Produced by Ridley and Tony Scott, directed by Kevin Macdonald and shot by the world, Life in a Day is epic. Culled from 4,500 hours of videos submitted from 192 countries, all shot on July 24, 2010, the film provides a snapshot into how people of all cultures, ages and walks of life spend a nice, summer Saturday. Most of us have a daily routine and because of that, it’s easy to forget how much is going on in the world at any given second. There’s emotion, creation, destruction and while today might be mundane for you, it’s likely momentous for others. In 90 minutes, Life in a Day conveys all of this through breathtaking imagery or real people in real places doing real things. It simultaneously premiered at Sundance and on YouTube and will open in July 2011. Read More »
Posted on Friday, November 12th, 2010 by David Chen
It’s difficult for me to remember the last Tony Scott film I unabashedly enjoyed. I’d probably have to go with his 1998 film, Enemy of the State, which had a great, frazzled performance by Will Smith and a kinetic style that actually dovetailed nicely with the film’s message about our surveillance society. Pretty much everything since then (e.g. Spy Game, Deja Vu, Domino, The Taking of Pelham 123) has either been headache-inducing or disappointingly mediocre, with the possible exception of Man on Fire.
Scott’s latest film, Unstoppable, hits theaters today and has Denzel Washington and a post-Star Trek Chris Pine trying to stop an unmanned train that’s gone out of control. Is it a step in the right direction for Tony Scott? Does Chris Pine prove he has more in him than just one good performance as Captain Kirk? Does Denzel Washington show us anything new? Hit the jump to hear some brief thoughts and share your own in the comments below. As usual, spoilers are allowed after this point and in the comments.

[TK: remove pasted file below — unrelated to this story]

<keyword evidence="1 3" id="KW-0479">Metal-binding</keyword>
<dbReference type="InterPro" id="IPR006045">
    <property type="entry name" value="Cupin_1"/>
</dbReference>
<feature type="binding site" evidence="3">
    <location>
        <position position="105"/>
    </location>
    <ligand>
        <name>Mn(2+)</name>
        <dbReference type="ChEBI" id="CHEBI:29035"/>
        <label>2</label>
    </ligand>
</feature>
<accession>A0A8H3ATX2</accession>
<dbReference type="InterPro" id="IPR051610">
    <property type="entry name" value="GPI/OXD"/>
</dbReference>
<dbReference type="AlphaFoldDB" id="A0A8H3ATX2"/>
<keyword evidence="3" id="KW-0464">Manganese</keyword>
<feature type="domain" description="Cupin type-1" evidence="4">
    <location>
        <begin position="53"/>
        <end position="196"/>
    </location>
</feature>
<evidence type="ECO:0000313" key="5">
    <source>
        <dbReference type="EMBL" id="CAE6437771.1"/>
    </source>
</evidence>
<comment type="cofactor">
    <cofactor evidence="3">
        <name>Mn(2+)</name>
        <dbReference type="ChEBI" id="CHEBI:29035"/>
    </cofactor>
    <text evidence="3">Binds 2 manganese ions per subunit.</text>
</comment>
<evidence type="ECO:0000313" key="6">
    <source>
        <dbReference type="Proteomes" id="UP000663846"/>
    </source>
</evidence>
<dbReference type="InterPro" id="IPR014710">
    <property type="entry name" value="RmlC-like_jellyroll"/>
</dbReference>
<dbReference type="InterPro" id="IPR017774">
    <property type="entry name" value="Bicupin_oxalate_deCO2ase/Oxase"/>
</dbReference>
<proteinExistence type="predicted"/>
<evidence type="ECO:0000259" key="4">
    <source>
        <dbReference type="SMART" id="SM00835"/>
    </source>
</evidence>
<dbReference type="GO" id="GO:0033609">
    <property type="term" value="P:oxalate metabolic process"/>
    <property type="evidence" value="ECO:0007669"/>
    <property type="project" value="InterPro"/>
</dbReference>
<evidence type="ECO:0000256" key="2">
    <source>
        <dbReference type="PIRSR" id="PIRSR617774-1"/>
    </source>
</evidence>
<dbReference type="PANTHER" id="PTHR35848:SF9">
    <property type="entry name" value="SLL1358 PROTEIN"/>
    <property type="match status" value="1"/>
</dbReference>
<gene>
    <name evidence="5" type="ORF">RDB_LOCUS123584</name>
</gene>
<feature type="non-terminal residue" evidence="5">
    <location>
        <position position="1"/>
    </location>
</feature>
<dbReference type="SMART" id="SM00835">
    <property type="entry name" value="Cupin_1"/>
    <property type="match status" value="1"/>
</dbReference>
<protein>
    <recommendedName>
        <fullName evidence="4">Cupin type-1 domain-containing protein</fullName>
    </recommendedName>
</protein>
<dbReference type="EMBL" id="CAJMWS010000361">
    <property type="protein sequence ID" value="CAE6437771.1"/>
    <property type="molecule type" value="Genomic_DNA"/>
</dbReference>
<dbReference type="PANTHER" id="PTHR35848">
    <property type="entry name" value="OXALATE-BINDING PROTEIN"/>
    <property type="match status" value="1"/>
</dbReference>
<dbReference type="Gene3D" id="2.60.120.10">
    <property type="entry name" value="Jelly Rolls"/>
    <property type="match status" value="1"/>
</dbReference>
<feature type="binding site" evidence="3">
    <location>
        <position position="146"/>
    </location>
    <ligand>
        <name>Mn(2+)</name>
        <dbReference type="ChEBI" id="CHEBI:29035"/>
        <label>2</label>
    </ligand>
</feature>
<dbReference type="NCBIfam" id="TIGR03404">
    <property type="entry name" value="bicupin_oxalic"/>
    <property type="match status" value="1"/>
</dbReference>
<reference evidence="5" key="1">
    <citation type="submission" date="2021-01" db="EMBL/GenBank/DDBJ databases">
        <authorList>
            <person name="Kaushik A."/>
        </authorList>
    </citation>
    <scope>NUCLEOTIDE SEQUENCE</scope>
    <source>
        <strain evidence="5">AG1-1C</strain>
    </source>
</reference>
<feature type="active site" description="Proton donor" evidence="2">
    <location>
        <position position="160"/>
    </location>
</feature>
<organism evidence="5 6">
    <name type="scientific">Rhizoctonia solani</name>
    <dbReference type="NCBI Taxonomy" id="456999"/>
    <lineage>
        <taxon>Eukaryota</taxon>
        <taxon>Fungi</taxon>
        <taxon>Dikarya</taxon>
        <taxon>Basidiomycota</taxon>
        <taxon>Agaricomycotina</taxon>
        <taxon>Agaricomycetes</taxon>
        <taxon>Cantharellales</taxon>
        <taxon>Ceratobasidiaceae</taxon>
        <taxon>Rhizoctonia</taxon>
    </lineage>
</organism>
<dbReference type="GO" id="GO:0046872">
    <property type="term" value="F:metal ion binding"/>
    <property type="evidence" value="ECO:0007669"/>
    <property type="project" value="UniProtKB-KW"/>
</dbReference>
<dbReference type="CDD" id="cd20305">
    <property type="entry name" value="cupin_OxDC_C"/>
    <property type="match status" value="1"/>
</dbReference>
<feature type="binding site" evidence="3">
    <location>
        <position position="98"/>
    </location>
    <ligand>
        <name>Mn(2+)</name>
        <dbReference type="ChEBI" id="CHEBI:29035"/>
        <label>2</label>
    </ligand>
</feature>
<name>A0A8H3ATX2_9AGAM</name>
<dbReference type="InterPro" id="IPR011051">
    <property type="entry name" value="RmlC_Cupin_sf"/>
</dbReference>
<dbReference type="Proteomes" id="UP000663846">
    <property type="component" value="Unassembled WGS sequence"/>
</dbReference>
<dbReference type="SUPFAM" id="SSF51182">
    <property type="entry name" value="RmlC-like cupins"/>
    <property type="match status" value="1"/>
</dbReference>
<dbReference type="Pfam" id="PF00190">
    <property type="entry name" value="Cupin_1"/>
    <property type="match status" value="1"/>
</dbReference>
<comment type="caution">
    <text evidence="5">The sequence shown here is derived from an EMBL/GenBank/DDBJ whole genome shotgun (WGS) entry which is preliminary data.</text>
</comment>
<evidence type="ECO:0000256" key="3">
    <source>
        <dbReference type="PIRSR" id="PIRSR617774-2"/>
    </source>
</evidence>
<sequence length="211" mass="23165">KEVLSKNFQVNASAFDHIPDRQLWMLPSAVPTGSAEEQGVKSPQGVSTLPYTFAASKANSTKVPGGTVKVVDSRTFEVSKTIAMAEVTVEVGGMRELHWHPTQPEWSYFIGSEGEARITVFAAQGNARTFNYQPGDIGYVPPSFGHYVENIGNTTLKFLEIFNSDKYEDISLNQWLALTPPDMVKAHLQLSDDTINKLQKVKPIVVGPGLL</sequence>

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Even as a kid, two films I never thought I’d see sequels to were Top Gun and Who Framed Roger Rabbit? Both Eighties hits certainly could have continued with their storylines but there wasn’t a need because each wrapped up in a cohesive and satisfying way. In fact, if it wasn’t for each film working so well, neither would have reached the “New Classic” status they currently enjoy. But of course, in today’s no-new-idea Hollywood, each film is getting sequelized over twenty years after release and the only thing fans can hang their hat on is that the original filmmakers – Tony Scott and Robert Zemeckis – are part of the process. Both recently spoke about the very latest on each film and when you get to hear from the big men themselves, it’s worth listening. We’ve got the updates after the break. Read More »
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Briefly: This is just a quick update on the developing Top Gun sequel, but it is an interesting one in that you’ve got to wonder how it might affect the story as it goes through the studio mill. Christopher McQuarrie (The Usual Suspects, Valkyrie, Wolverine 2) is being targeted to write Top Gun 2, and has written to Vulture to counter reports that Tom Cruise would have a reduced role in the film.
“There is no Top Gun 2 in which Maverick is not the starring role.” Now, he said ‘Maverick’ and not ‘Tom Cruise,’ so theorize around that if you want. But in light of the fact that director Tony Scott‘s recent comments suggest that he’s interested in a film about younger pilots and drone operators, how does Tom Cruise’s character Maverick fit in as the star? Let’s hope there’s not a new, younger, Maverick, which would get back to the whole silly idea of Cruise passing the torch to a different actor.